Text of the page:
Great British Life: On Ackling Dyke at Harley Gap. (Photo: Edward Griffiths)On Ackling Dyke at Harley Gap. (Photo: Edward Griffiths)

3. Keep meandering along the slowly rising track. The O.S. map shows the track wholly inside the wood but, over time, the field has spread into the wood’s edge and the first half mile is now outside the wood. However, as you progress, the track does wend its way into the coppiced wood and, on a slow right bend with a ‘Private Woods’ track and a bridleway-post left, continues rising through larger deciduous trees. Reaching a three-way sign-posted bridleways’ T-junction, notice pine-topped Pentridge Hill distantly ahead through the facing hedge. Turn left, still inside Harley Wood, and meet Harley Gap, the cutting through Ackling Dyke with the four-way Jubilee Trail signpost and the memorial stone for John Ironmonger 1919-1986. Turn left alongside Ackling Dyke, but first go through Harley Gap to admire views to Sixpenny Handley and the Blandford to Salisbury A354 road.

4. Still in the woods, continue walking down alongside Ackling Dyke. Reaching a fence-gate into a left triangular field where Harley Wood is its left edge, keep following the rising bridleway between Ackling Dyke and the field-fence. Up to where the Roman Road is largely free from encroaching bushes, go up onto the top to see how the road was raised by using soil and stones from either side, forming the lower level of our current track which, at 350ft here, is the highest point of our walk. Now, when the field fence ends, go through the left bridleway-arrowed gateway and follow the right hedge across the triangular field, passing a right gate with far distant views and Horton Tower nearer, to the corner bridleway-gate.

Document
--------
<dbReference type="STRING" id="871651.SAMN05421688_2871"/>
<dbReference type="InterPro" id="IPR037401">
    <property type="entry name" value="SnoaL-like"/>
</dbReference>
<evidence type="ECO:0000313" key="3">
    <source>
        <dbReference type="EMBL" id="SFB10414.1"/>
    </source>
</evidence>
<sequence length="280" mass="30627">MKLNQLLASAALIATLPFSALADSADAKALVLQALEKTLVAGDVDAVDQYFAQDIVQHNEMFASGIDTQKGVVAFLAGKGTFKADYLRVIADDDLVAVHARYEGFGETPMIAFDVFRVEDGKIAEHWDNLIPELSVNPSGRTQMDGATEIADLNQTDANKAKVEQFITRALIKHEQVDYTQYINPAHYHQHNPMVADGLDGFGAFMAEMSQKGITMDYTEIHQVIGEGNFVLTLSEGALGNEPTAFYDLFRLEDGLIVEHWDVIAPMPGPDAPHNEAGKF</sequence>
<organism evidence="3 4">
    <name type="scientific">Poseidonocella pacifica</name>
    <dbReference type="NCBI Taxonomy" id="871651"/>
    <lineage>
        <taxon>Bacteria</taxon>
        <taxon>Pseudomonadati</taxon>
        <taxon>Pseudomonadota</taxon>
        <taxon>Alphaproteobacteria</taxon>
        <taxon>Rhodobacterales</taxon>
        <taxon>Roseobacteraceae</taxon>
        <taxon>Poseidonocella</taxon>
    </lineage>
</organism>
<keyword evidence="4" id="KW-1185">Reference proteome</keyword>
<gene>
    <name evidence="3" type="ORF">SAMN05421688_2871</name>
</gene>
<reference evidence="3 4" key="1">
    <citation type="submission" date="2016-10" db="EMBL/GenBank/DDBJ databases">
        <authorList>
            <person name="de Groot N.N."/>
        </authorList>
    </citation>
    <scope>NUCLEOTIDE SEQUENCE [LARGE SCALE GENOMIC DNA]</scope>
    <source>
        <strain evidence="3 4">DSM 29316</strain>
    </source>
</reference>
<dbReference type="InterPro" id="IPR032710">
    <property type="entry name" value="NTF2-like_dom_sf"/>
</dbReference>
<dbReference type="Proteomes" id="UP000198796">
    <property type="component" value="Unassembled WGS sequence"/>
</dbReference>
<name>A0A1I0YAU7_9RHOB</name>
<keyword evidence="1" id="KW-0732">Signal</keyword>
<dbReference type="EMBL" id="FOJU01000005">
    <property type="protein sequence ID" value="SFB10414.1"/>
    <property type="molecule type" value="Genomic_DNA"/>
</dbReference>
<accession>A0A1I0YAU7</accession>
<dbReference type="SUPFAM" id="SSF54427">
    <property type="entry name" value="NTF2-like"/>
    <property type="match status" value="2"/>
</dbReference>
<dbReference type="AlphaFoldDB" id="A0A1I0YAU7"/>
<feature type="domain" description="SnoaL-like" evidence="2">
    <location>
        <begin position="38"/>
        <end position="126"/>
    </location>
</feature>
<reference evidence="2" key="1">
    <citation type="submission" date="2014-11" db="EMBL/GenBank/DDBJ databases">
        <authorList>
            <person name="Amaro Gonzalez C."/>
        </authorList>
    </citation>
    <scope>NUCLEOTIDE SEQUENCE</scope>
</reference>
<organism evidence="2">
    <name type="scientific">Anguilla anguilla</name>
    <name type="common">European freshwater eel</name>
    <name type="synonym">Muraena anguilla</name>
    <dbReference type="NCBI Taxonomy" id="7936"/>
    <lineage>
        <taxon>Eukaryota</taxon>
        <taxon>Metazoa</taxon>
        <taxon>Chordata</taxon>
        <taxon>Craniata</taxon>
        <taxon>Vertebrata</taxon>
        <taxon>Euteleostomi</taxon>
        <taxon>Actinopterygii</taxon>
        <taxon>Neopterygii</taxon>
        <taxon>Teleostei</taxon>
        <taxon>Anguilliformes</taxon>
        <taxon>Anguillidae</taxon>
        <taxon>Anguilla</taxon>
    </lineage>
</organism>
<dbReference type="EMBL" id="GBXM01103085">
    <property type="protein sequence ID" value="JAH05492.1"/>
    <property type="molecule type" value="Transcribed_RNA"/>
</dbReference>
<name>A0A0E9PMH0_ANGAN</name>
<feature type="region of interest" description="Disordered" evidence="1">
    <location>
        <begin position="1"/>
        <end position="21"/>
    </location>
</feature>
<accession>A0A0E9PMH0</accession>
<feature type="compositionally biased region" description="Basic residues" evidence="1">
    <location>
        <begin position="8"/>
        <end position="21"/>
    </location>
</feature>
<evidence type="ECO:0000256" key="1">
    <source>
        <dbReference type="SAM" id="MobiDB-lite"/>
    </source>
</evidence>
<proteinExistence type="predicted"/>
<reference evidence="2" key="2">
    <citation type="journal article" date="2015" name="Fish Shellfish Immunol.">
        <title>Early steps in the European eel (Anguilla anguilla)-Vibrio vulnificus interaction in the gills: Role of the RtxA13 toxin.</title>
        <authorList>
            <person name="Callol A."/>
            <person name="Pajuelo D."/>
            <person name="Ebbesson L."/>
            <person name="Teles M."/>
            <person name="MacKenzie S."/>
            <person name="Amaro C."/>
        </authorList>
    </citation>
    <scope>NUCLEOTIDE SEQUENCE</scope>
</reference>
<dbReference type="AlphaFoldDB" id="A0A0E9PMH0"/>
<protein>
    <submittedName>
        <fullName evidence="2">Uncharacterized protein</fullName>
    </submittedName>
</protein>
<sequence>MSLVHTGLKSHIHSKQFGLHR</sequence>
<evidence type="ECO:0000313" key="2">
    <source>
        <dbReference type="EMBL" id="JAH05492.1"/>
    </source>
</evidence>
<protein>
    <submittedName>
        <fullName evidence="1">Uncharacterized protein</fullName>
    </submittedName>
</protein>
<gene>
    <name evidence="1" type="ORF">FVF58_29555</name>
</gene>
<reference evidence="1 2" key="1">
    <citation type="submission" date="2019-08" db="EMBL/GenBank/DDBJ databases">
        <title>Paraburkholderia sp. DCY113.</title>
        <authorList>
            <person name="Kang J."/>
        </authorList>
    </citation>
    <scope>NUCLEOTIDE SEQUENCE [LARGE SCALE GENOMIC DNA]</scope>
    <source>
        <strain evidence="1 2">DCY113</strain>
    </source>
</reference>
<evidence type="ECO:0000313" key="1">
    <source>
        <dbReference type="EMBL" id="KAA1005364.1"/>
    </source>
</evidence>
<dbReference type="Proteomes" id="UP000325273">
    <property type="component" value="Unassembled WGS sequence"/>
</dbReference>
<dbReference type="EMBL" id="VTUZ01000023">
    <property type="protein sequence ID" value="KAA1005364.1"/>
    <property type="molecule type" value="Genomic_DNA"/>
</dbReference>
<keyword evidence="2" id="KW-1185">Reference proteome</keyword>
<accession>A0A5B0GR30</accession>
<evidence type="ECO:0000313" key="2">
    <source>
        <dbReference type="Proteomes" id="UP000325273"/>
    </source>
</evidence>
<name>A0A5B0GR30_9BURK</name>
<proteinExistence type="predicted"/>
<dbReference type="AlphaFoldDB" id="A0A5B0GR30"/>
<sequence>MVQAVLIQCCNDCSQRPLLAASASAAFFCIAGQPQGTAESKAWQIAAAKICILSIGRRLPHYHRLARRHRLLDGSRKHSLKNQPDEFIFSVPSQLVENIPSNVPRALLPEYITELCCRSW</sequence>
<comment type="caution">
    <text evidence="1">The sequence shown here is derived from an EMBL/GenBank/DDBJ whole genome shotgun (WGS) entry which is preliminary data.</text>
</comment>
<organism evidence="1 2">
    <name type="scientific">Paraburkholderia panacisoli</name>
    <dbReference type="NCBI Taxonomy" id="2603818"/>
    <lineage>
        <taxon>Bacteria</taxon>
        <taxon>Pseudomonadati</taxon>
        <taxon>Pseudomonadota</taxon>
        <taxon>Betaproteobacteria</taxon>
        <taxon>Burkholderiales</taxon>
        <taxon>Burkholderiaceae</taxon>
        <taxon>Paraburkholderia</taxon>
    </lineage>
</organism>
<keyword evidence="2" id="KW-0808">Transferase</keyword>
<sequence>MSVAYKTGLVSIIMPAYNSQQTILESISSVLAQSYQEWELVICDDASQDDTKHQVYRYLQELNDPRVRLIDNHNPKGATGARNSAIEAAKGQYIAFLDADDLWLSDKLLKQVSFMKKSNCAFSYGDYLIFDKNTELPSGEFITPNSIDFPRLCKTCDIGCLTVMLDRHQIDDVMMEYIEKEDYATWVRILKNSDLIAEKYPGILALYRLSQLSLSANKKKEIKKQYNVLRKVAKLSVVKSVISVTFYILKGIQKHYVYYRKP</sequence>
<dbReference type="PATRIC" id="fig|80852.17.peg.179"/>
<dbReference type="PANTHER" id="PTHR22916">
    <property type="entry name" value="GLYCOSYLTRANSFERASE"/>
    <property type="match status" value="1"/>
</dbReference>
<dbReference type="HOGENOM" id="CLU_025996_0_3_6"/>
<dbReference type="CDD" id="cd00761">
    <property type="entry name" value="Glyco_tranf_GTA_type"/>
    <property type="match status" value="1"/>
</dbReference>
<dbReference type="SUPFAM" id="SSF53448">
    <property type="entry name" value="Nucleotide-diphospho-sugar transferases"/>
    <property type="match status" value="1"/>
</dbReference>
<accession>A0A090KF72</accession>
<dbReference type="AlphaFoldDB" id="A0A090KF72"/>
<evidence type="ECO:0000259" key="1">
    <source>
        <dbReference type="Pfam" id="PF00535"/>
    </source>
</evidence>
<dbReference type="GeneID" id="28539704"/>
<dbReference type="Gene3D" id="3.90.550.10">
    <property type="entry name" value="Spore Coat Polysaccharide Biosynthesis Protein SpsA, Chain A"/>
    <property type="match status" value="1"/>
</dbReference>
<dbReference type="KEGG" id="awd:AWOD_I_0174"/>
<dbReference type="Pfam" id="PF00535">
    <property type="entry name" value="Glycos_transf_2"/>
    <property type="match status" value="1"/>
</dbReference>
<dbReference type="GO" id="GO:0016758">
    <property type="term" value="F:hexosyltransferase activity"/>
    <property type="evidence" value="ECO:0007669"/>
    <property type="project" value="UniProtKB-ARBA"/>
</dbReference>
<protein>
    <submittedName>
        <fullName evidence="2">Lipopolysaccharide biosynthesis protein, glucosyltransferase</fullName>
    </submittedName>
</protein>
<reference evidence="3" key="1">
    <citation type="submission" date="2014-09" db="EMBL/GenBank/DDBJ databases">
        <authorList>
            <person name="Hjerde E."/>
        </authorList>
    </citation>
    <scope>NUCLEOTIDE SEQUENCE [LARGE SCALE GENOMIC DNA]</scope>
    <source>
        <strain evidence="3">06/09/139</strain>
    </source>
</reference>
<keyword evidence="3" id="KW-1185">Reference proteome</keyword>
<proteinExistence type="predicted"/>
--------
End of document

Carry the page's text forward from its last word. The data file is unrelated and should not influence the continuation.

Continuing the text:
Great British Life: All Saints' Church in Guasage All Saints. (Photo: Edward Griffiths)All Saints' Church in Guasage All Saints. (Photo: Edward Griffiths)

5. Through, follow the meandering hedged track, again alongside left Harley Wood. Reaching the facing ‘No Access’ field-gate on a right bend, go around the bend into another ‘drove road-type’ track, gently descending with views over wide fields at any hedge gaps. At the gateway into the right field, before the facing ‘dead-end’, follow the wide track around the left turn and keep straight on to the open green four-way junction of bridleways where we arrived earlier down the opposite bridleway. Turn right up to the bridleway signpost and continue up the sunken track, over and down to the cantilever-gate. Past this, and the left bridleway-signed gate at North Cottage, continue down Harley Lane to All Saints’ Church where we started.

Compass Points

Distance: 5 miles/8 km

Time: 3 hours

Exertion: Quite easy. Ascents and descents are gradual. Some mud in winter

Map: OS Landranger Sheet 195

Start: All Saints’ Church, Harley Lane, Gussage All Saints (Grid Ref: ST998108). Park thoughtfully nearby or in the village street

Public Transport: None

Dogs: On leads where there is livestock or when requested, abide by The Countryside Code

Refreshments: The Drovers Inn for pub lunches and suppers (dog and horse friendly), check website for opening times